To be able to cover a transfer price adjustment under the immigration step-up, you might need to act within a specific timeframe. Most likely, practice will evolve to substantiate the relevant rules.
How do you claim the "immigration step-up"?
Disclosing the hidden reserves in the tax accounts is voluntary and is done in the annual corporate tax return. Usually, this will be the first corporate tax return submitted after the immigration transaction (relocation of a function, asset, or business unit).
To claim the "immigration step-up", you need not book the step-up in the statutory accounts. However, if the immigration transfer comes from a Swiss company's direct shareholder, the Swiss company might see good sense in booking the step-up also in its statutory accounts: This option will enable the company to create so-called "capital contribution reserves", thereby optimising dividend taxation.
What should you consider regarding dividend taxation?
If a Swiss company has so-called "capital contribution reserves" and a dividend is distributed from these capital contribution reserves, then the dividend will be free of Swiss dividend withholding tax. These dividend distributions are also income tax free for individuals in Switzerland. Special regulations apply to distribution of capital contribution reserves of Swiss companies listed on a stock exchange in Switzerland (learn more in our Pestalozzi tax update of 16 September 2019).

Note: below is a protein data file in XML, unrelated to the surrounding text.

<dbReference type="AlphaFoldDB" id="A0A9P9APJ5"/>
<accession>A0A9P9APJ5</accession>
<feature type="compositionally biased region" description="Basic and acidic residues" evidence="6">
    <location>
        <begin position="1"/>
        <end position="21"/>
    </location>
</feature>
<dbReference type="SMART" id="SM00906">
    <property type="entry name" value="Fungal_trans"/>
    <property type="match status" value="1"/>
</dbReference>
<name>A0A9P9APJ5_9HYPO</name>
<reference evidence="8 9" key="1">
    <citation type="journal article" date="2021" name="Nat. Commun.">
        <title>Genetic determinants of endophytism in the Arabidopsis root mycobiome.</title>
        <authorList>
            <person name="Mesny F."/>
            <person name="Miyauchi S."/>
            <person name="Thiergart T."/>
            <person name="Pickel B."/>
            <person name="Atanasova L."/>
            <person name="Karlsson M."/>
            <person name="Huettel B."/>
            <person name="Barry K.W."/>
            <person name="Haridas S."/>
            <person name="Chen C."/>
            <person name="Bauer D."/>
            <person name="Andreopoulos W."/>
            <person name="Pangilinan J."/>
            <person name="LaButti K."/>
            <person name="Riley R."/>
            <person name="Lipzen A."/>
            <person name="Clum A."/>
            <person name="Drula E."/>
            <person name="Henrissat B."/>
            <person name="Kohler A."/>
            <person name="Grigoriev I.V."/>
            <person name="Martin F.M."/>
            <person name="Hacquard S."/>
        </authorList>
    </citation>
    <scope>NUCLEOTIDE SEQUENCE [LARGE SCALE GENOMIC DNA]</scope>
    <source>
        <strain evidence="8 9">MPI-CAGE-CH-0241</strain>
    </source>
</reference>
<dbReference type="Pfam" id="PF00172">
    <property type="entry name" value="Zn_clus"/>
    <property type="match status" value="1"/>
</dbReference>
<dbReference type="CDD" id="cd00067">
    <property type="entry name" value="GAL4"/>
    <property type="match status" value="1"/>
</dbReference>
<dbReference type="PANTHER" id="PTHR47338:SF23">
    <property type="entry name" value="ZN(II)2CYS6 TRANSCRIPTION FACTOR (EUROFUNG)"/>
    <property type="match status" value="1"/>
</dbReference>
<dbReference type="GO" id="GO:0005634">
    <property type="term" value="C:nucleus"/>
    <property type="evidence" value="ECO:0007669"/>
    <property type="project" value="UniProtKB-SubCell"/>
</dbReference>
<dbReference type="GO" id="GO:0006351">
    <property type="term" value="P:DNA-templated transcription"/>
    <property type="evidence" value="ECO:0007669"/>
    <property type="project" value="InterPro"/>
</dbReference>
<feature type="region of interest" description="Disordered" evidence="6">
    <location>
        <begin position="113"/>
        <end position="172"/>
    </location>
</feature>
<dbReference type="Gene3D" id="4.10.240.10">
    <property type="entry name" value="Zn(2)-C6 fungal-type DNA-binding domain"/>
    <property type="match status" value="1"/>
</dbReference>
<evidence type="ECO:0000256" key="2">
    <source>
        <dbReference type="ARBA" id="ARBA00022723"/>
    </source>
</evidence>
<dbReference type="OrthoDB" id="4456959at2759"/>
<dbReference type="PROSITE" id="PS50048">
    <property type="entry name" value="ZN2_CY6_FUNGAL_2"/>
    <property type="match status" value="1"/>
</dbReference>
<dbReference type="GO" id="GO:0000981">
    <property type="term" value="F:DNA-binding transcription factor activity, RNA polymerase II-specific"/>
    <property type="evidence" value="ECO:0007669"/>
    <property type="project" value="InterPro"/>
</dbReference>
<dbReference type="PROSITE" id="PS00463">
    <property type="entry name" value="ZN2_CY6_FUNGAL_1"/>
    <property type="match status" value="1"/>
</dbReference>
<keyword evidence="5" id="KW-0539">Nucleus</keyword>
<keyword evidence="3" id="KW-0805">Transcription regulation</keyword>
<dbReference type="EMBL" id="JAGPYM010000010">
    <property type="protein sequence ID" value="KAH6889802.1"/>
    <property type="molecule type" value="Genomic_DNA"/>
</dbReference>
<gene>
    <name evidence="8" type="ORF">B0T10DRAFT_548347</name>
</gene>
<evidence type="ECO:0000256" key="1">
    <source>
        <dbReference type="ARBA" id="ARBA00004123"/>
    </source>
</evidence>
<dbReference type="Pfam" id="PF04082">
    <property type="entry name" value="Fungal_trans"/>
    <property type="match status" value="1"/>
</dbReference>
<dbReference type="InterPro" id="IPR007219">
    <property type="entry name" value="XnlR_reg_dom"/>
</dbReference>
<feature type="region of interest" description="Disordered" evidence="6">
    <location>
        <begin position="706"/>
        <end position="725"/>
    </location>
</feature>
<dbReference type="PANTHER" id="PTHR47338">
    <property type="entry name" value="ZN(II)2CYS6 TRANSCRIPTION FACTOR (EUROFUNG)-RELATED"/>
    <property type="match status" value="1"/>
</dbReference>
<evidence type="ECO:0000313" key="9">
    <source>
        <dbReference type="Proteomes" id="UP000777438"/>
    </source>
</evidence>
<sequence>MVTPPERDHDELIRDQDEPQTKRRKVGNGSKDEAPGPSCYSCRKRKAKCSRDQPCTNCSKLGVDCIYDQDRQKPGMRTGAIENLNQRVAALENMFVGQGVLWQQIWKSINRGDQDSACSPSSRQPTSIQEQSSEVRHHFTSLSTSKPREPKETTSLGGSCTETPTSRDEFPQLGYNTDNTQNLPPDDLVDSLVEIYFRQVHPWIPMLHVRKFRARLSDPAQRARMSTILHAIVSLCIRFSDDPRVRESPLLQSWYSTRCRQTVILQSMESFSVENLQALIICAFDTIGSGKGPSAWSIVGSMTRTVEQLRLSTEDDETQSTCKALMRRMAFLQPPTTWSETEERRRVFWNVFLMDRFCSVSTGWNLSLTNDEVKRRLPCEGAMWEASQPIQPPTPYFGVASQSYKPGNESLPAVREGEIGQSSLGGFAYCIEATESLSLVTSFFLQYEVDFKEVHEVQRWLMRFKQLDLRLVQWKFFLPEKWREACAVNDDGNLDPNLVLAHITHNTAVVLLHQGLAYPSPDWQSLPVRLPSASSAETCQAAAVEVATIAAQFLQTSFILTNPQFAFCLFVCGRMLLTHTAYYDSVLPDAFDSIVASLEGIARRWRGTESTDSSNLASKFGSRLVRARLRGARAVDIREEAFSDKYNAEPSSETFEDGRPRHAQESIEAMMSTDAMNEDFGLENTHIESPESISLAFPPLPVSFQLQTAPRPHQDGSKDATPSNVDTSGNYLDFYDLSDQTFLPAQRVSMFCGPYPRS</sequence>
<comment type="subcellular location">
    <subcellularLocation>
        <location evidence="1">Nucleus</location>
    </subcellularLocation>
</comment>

In addition to capital contribution reserves, registered share capital can also be repaid tax-free. Repayment of registered share capital, however, is conditional upon a formal capital reduction process and, as a result, is both more costly and complicated than a distribution of capital contribution reserves.
Capital contribution reserves are the company’s direct shareholders’ contributions that exceed the face value of the registered share capital. An example of this is capital surplus occurring when shares are issued. Swiss company law also allows shareholders to contribute funds directly to the company’s reserves without shares being issued in return. Capital contribution reserves can result not only from cash contributions but also from contributions in kind. For example, in cross-border reorganisations, capital contribution reserves may be created by contributing assets to a Swiss subsidiary.
Capital contribution reserves are recognised for tax purposes only if the Swiss company has booked the capital contribution reserves in a separate account in the company’s statutory accounts.
Need for action?
Switzerland should be on your radar if you are considering relocating business functions or assets. The "immigration step-up" is a supplement to Switzerland’s competitive corporate income tax rates. Unlike other countries, Switzerland has no Controlled Foreign Corporation ("CFC") rules or the like, and is therefore particularly well-suited to headquarter functions with high value creation.